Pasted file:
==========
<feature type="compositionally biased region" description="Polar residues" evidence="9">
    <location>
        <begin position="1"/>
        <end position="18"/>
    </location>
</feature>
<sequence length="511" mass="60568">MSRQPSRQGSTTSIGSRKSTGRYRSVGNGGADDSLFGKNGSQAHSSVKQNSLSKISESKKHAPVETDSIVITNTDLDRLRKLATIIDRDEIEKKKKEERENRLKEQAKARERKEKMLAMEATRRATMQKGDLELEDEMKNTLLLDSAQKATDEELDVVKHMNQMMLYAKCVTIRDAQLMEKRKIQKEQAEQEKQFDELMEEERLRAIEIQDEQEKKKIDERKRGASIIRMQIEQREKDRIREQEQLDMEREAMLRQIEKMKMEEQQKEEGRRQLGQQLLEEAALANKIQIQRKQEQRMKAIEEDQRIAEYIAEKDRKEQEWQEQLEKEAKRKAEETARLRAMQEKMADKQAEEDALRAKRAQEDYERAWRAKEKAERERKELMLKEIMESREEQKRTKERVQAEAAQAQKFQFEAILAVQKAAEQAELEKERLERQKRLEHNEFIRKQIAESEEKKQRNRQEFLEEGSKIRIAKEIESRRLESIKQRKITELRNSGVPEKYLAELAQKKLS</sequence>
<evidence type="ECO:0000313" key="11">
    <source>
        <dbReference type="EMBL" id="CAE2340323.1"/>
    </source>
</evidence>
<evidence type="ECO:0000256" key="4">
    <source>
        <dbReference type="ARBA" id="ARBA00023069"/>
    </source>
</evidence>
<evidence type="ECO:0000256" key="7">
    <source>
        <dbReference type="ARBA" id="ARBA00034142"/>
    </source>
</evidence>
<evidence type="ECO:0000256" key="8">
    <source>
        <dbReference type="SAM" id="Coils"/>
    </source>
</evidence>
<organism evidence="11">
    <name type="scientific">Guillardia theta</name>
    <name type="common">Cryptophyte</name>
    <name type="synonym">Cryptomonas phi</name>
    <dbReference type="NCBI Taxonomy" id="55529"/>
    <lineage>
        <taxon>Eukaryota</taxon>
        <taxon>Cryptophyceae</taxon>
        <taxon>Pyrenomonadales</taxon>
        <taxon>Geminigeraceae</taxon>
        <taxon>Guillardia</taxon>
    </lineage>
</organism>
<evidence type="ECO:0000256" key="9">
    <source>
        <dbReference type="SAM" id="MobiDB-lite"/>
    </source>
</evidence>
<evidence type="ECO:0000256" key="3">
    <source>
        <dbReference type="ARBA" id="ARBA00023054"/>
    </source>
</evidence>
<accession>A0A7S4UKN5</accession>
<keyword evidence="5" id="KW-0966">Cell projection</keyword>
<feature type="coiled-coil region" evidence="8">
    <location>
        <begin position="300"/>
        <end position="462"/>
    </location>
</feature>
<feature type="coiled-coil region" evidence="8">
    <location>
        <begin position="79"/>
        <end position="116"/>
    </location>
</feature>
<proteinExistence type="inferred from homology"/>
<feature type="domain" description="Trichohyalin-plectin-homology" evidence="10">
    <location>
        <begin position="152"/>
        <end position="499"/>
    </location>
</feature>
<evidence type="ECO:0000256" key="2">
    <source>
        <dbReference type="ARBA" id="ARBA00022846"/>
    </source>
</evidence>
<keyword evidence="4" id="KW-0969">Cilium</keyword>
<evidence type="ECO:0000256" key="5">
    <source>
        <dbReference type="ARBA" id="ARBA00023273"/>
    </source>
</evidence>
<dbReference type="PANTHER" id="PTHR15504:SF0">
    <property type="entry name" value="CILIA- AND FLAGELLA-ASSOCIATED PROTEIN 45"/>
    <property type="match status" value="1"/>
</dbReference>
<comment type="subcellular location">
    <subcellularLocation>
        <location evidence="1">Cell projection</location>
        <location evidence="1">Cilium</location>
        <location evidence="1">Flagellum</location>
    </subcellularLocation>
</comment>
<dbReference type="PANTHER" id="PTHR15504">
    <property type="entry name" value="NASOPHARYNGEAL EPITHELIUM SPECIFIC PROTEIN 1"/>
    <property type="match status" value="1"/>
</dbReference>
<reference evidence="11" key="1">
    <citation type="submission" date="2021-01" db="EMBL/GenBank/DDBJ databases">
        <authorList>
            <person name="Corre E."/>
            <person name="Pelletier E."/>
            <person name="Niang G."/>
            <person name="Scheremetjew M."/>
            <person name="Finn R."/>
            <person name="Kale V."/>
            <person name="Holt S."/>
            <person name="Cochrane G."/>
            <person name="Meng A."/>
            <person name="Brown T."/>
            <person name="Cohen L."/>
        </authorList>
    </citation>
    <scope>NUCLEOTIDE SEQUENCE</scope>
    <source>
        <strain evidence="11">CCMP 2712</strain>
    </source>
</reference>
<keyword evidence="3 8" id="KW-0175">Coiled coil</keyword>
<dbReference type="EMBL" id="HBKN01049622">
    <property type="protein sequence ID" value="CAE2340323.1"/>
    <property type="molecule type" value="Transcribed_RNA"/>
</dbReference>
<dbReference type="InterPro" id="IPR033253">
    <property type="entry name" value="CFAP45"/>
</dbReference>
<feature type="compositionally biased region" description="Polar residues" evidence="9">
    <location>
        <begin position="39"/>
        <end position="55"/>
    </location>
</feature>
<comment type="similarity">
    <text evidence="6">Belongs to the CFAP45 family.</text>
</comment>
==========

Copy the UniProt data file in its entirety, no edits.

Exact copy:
<feature type="compositionally biased region" description="Polar residues" evidence="9">
    <location>
        <begin position="1"/>
        <end position="18"/>
    </location>
</feature>
<sequence length="511" mass="60568">MSRQPSRQGSTTSIGSRKSTGRYRSVGNGGADDSLFGKNGSQAHSSVKQNSLSKISESKKHAPVETDSIVITNTDLDRLRKLATIIDRDEIEKKKKEERENRLKEQAKARERKEKMLAMEATRRATMQKGDLELEDEMKNTLLLDSAQKATDEELDVVKHMNQMMLYAKCVTIRDAQLMEKRKIQKEQAEQEKQFDELMEEERLRAIEIQDEQEKKKIDERKRGASIIRMQIEQREKDRIREQEQLDMEREAMLRQIEKMKMEEQQKEEGRRQLGQQLLEEAALANKIQIQRKQEQRMKAIEEDQRIAEYIAEKDRKEQEWQEQLEKEAKRKAEETARLRAMQEKMADKQAEEDALRAKRAQEDYERAWRAKEKAERERKELMLKEIMESREEQKRTKERVQAEAAQAQKFQFEAILAVQKAAEQAELEKERLERQKRLEHNEFIRKQIAESEEKKQRNRQEFLEEGSKIRIAKEIESRRLESIKQRKITELRNSGVPEKYLAELAQKKLS</sequence>
<evidence type="ECO:0000313" key="11">
    <source>
        <dbReference type="EMBL" id="CAE2340323.1"/>
    </source>
</evidence>
<evidence type="ECO:0000256" key="4">
    <source>
        <dbReference type="ARBA" id="ARBA00023069"/>
    </source>
</evidence>
<evidence type="ECO:0000256" key="7">
    <source>
        <dbReference type="ARBA" id="ARBA00034142"/>
    </source>
</evidence>
<evidence type="ECO:0000256" key="8">
    <source>
        <dbReference type="SAM" id="Coils"/>
    </source>
</evidence>
<organism evidence="11">
    <name type="scientific">Guillardia theta</name>
    <name type="common">Cryptophyte</name>
    <name type="synonym">Cryptomonas phi</name>
    <dbReference type="NCBI Taxonomy" id="55529"/>
    <lineage>
        <taxon>Eukaryota</taxon>
        <taxon>Cryptophyceae</taxon>
        <taxon>Pyrenomonadales</taxon>
        <taxon>Geminigeraceae</taxon>
        <taxon>Guillardia</taxon>
    </lineage>
</organism>
<evidence type="ECO:0000256" key="9">
    <source>
        <dbReference type="SAM" id="MobiDB-lite"/>
    </source>
</evidence>
<evidence type="ECO:0000256" key="3">
    <source>
        <dbReference type="ARBA" id="ARBA00023054"/>
    </source>
</evidence>
<accession>A0A7S4UKN5</accession>
<keyword evidence="5" id="KW-0966">Cell projection</keyword>
<feature type="coiled-coil region" evidence="8">
    <location>
        <begin position="300"/>
        <end position="462"/>
    </location>
</feature>
<feature type="coiled-coil region" evidence="8">
    <location>
        <begin position="79"/>
        <end position="116"/>
    </location>
</feature>
<proteinExistence type="inferred from homology"/>
<feature type="domain" description="Trichohyalin-plectin-homology" evidence="10">
    <location>
        <begin position="152"/>
        <end position="499"/>
    </location>
</feature>
<evidence type="ECO:0000256" key="2">
    <source>
        <dbReference type="ARBA" id="ARBA00022846"/>
    </source>
</evidence>
<keyword evidence="4" id="KW-0969">Cilium</keyword>
<evidence type="ECO:0000256" key="5">
    <source>
        <dbReference type="ARBA" id="ARBA00023273"/>
    </source>
</evidence>
<dbReference type="PANTHER" id="PTHR15504:SF0">
    <property type="entry name" value="CILIA- AND FLAGELLA-ASSOCIATED PROTEIN 45"/>
    <property type="match status" value="1"/>
</dbReference>
<comment type="subcellular location">
    <subcellularLocation>
        <location evidence="1">Cell projection</location>
        <location evidence="1">Cilium</location>
        <location evidence="1">Flagellum</location>
    </subcellularLocation>
</comment>
<dbReference type="PANTHER" id="PTHR15504">
    <property type="entry name" value="NASOPHARYNGEAL EPITHELIUM SPECIFIC PROTEIN 1"/>
    <property type="match status" value="1"/>
</dbReference>
<reference evidence="11" key="1">
    <citation type="submission" date="2021-01" db="EMBL/GenBank/DDBJ databases">
        <authorList>
            <person name="Corre E."/>
            <person name="Pelletier E."/>
            <person name="Niang G."/>
            <person name="Scheremetjew M."/>
            <person name="Finn R."/>
            <person name="Kale V."/>
            <person name="Holt S."/>
            <person name="Cochrane G."/>
            <person name="Meng A."/>
            <person name="Brown T."/>
            <person name="Cohen L."/>
        </authorList>
    </citation>
    <scope>NUCLEOTIDE SEQUENCE</scope>
    <source>
        <strain evidence="11">CCMP 2712</strain>
    </source>
</reference>
<keyword evidence="3 8" id="KW-0175">Coiled coil</keyword>
<dbReference type="EMBL" id="HBKN01049622">
    <property type="protein sequence ID" value="CAE2340323.1"/>
    <property type="molecule type" value="Transcribed_RNA"/>
</dbReference>
<dbReference type="InterPro" id="IPR033253">
    <property type="entry name" value="CFAP45"/>
</dbReference>
<feature type="compositionally biased region" description="Polar residues" evidence="9">
    <location>
        <begin position="39"/>
        <end position="55"/>
    </location>
</feature>
<comment type="similarity">
    <text evidence="6">Belongs to the CFAP45 family.</text>
</comment>